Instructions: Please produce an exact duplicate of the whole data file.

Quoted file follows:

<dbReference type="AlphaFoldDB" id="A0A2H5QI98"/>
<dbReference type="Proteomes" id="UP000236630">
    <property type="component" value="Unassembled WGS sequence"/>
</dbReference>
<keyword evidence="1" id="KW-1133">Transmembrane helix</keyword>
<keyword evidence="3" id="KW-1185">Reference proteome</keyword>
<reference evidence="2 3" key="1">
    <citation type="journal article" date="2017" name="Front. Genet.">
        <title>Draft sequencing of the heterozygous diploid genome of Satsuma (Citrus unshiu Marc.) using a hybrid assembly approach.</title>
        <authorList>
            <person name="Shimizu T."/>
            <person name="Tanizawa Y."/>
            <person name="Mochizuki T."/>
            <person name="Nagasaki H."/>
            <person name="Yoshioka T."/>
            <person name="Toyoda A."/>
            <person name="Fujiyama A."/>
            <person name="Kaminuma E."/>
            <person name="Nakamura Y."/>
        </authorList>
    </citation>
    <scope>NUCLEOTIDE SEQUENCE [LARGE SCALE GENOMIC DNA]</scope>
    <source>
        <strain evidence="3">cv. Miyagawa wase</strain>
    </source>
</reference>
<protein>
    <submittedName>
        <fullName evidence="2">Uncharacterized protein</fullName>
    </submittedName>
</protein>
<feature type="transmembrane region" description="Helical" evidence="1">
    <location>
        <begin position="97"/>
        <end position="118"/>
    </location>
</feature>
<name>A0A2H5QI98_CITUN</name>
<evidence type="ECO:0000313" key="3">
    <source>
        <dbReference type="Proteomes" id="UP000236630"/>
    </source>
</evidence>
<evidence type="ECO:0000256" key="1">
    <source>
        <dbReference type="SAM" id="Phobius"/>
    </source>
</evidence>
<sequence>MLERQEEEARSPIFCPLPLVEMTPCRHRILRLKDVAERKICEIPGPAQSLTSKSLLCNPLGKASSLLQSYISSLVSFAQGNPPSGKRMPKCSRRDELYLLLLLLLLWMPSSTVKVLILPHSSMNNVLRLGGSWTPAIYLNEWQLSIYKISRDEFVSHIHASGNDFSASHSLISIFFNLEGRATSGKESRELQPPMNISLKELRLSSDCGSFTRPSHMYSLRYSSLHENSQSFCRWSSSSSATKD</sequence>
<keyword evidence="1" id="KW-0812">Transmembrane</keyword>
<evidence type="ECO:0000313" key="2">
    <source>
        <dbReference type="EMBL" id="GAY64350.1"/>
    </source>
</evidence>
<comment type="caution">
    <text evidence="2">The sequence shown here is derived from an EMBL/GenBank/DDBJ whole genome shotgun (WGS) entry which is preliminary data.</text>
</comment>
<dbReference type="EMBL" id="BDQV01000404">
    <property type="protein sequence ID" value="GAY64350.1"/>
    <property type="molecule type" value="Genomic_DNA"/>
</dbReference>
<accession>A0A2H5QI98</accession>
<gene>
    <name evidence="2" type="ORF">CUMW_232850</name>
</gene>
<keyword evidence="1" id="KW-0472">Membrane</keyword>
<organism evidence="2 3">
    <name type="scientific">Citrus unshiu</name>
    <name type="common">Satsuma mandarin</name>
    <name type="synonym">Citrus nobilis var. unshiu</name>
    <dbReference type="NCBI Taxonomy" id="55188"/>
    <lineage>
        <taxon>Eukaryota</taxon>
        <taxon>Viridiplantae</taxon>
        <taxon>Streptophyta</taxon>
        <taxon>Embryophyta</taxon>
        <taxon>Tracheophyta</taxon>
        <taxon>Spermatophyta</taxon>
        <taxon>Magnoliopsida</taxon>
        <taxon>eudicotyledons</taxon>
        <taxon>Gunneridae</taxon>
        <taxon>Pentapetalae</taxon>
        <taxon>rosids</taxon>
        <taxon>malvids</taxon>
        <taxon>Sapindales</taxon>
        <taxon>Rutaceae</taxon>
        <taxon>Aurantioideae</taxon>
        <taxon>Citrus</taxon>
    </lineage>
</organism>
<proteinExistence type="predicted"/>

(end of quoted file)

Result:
<dbReference type="AlphaFoldDB" id="A0A2H5QI98"/>
<dbReference type="Proteomes" id="UP000236630">
    <property type="component" value="Unassembled WGS sequence"/>
</dbReference>
<keyword evidence="1" id="KW-1133">Transmembrane helix</keyword>
<keyword evidence="3" id="KW-1185">Reference proteome</keyword>
<reference evidence="2 3" key="1">
    <citation type="journal article" date="2017" name="Front. Genet.">
        <title>Draft sequencing of the heterozygous diploid genome of Satsuma (Citrus unshiu Marc.) using a hybrid assembly approach.</title>
        <authorList>
            <person name="Shimizu T."/>
            <person name="Tanizawa Y."/>
            <person name="Mochizuki T."/>
            <person name="Nagasaki H."/>
            <person name="Yoshioka T."/>
            <person name="Toyoda A."/>
            <person name="Fujiyama A."/>
            <person name="Kaminuma E."/>
            <person name="Nakamura Y."/>
        </authorList>
    </citation>
    <scope>NUCLEOTIDE SEQUENCE [LARGE SCALE GENOMIC DNA]</scope>
    <source>
        <strain evidence="3">cv. Miyagawa wase</strain>
    </source>
</reference>
<protein>
    <submittedName>
        <fullName evidence="2">Uncharacterized protein</fullName>
    </submittedName>
</protein>
<feature type="transmembrane region" description="Helical" evidence="1">
    <location>
        <begin position="97"/>
        <end position="118"/>
    </location>
</feature>
<name>A0A2H5QI98_CITUN</name>
<evidence type="ECO:0000313" key="3">
    <source>
        <dbReference type="Proteomes" id="UP000236630"/>
    </source>
</evidence>
<evidence type="ECO:0000256" key="1">
    <source>
        <dbReference type="SAM" id="Phobius"/>
    </source>
</evidence>
<sequence>MLERQEEEARSPIFCPLPLVEMTPCRHRILRLKDVAERKICEIPGPAQSLTSKSLLCNPLGKASSLLQSYISSLVSFAQGNPPSGKRMPKCSRRDELYLLLLLLLLWMPSSTVKVLILPHSSMNNVLRLGGSWTPAIYLNEWQLSIYKISRDEFVSHIHASGNDFSASHSLISIFFNLEGRATSGKESRELQPPMNISLKELRLSSDCGSFTRPSHMYSLRYSSLHENSQSFCRWSSSSSATKD</sequence>
<keyword evidence="1" id="KW-0812">Transmembrane</keyword>
<evidence type="ECO:0000313" key="2">
    <source>
        <dbReference type="EMBL" id="GAY64350.1"/>
    </source>
</evidence>
<comment type="caution">
    <text evidence="2">The sequence shown here is derived from an EMBL/GenBank/DDBJ whole genome shotgun (WGS) entry which is preliminary data.</text>
</comment>
<dbReference type="EMBL" id="BDQV01000404">
    <property type="protein sequence ID" value="GAY64350.1"/>
    <property type="molecule type" value="Genomic_DNA"/>
</dbReference>
<accession>A0A2H5QI98</accession>
<gene>
    <name evidence="2" type="ORF">CUMW_232850</name>
</gene>
<keyword evidence="1" id="KW-0472">Membrane</keyword>
<organism evidence="2 3">
    <name type="scientific">Citrus unshiu</name>
    <name type="common">Satsuma mandarin</name>
    <name type="synonym">Citrus nobilis var. unshiu</name>
    <dbReference type="NCBI Taxonomy" id="55188"/>
    <lineage>
        <taxon>Eukaryota</taxon>
        <taxon>Viridiplantae</taxon>
        <taxon>Streptophyta</taxon>
        <taxon>Embryophyta</taxon>
        <taxon>Tracheophyta</taxon>
        <taxon>Spermatophyta</taxon>
        <taxon>Magnoliopsida</taxon>
        <taxon>eudicotyledons</taxon>
        <taxon>Gunneridae</taxon>
        <taxon>Pentapetalae</taxon>
        <taxon>rosids</taxon>
        <taxon>malvids</taxon>
        <taxon>Sapindales</taxon>
        <taxon>Rutaceae</taxon>
        <taxon>Aurantioideae</taxon>
        <taxon>Citrus</taxon>
    </lineage>
</organism>
<proteinExistence type="predicted"/>